Still, yes, the kids are very much the focus. And our “test class” is divided in castes. Which was taken very seriously, and it was almost ridiculous, yes. They have that website, where everybody is ranked, put into categories, and they have no idea who’s deciding everybody’s ranks, yet they do act on it, it was weird. A part of me really wanted the lead to hire a hacker, and put everyone in group3, and I don’t know, put a chair as class leader, see if that’d confuse the students. Anyway. So we have three castes : group1 are the leaders, the popular kids, they’re calling the shots (at least until the mysterious webmaster puts Mrs Chair in charge) and the main harassers of course; group2 are the “flock”, they’re the nobodies, and the majority of students, which makes them accomplices because they let things happen (and sometimes participate), fearing the consequences of speaking out; group3 are the outcasts and victims. I think you WILL hate some characters in this show. At least I did. Some actors are better than others, but the cast is generally good enough, and so I felt anger towards some characters. To be honest, although violence begets violence and I don’t think an adult (or anyone) should hit a child (or anyone), there were times in this drama I would wish nothing more than for Baba (our lead) to go Yankumi on those brats’ ass, and at least smack them once. Ah wishful thinking… Hum. Back to the review: though the way the castes system was talked about could be a little ridiculous sometimes, I think it was used as a didactic method of clearly showing the viewers who plays what role, and it did the job okay. What didn’t work for me, though, was the “case of the week” format.
We have overarching plot threads, obviously. The bullying issue can’t be resolved in one episode so the class changes through the course of the drama, and there’s the big question of who the lead actually is, for example. But, the drama does have that classic thing where it focuses on one student in each episode, solves one issue, and makes that the reason why more and more student start liking the lead and actually listening to her, which ultimately leads to the whole class dynamic changing slowly.
The thing is, the “case of the week”, when handling such heavy themes, can easily become an issue, and it happens a few times in this drama, starting with episode 1 where the student of the week feels so persecuted, and lonely, and guilty (for reasons I won’t spoil), she’s started to self-harm in a way I won’t tell either, because it doesn’t matter her and it might upset some people. Anyway, she feels broken, and can’t help herself. So when comes the conclusion of the episode, and the lead just… solves it. It leaves a bitter aftertaste. It feels too easy. If it was the Chair, maybe, but there, it just didn’t work for me. I’m not saying there aren’t interesting things in the episode, but it feels too easy, and though we don’t part with the student, and she becomes part of the main cast, the show basically considers that her problem is solved, and it just doesn’t work, not with such a heavy and complex thing. I feel the show wanted to respect its “case of the week” formula and also was afraid to go too dark, and wanted to be uplifting instead, which didn’t work in all episodes. Happy ends sometimes felt too forced, and there are some stupid lines like “all teachers love their students” that are kinda used as “moral of the week” and don’t even verify in the show anyway. Also, to me, there was too much of a lack of consequences and real changes. I was a bit let down by the end. I won’t go into the consequences, as not to spoil, but about those “changes”…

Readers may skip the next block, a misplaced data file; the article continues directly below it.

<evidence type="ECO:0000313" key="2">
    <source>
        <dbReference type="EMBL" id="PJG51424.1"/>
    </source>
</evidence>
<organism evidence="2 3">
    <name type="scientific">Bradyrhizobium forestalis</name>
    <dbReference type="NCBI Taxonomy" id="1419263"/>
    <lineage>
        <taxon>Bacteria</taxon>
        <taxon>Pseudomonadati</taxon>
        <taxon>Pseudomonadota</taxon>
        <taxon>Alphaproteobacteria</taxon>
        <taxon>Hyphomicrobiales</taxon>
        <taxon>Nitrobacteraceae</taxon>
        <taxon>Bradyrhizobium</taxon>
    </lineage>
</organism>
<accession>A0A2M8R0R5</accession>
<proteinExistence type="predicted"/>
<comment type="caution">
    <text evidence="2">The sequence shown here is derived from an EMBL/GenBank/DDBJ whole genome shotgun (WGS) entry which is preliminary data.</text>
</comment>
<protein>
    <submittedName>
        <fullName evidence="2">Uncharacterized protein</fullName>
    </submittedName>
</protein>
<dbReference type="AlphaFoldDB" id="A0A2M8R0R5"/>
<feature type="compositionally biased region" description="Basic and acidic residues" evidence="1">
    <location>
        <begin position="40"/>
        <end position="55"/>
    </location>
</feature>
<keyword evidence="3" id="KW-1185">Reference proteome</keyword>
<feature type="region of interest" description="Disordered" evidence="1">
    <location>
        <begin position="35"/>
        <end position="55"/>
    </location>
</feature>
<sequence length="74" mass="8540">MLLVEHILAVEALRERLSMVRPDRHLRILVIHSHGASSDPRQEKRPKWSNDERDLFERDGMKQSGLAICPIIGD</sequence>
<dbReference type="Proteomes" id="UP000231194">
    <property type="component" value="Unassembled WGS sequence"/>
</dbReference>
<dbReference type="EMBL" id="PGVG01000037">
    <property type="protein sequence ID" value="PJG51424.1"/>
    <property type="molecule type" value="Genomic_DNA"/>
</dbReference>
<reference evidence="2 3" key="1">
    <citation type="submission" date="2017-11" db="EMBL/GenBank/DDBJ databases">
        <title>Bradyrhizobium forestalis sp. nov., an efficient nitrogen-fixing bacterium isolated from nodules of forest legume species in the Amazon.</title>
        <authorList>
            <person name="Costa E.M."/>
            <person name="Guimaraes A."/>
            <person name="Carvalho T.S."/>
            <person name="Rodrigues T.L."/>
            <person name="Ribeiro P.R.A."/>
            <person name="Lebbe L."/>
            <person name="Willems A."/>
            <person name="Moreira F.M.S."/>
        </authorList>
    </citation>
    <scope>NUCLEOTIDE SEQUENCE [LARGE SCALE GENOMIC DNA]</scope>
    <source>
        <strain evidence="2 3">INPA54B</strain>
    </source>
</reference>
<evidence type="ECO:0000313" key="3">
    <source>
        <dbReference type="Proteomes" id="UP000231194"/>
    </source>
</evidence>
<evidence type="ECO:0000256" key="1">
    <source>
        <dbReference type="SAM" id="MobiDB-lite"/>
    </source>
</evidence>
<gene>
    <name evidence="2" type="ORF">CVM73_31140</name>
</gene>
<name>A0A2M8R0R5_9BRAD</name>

One thing I thought was really cool, was how some characters in the show suggested that maybe the bullying was made worse by the classic school system of having people belonging to one class, versus the university system of people taking some classes, and thus studying with different people each time. That does make sense. I’m not sure implementing the university system would solve bullying (probably not) but I do at least think that putting people together for a prolonged period of time does favor the creation of dynamics that get hard to shake off. Personally, I wasn’t a fan of high-school for example, because (amongst other things)(including the cafeteria food) I spent three years with exactly the same people, and “clans” formed quickly and never budged, creating a toxic dynamic at times (nothing as bad as what this drama depicts, though). What the other side of the argument states, though, is that this system also favors creating relationships with people, and bonding, and is important for kids to learn how to interact and socialize. I thought it was an interesting question to explore, but by the end, I felt the drama was more about glorifying how good the system in place actually is, because loooook, they’re all friends now, and we’ll put lots of over-inspirational music on a mushy and overlong ending to make you cry (which I totally did ><)(#soweak). I sensed a lack of ambition, a lack of actually exploring the question all the way through, and I was disappointed.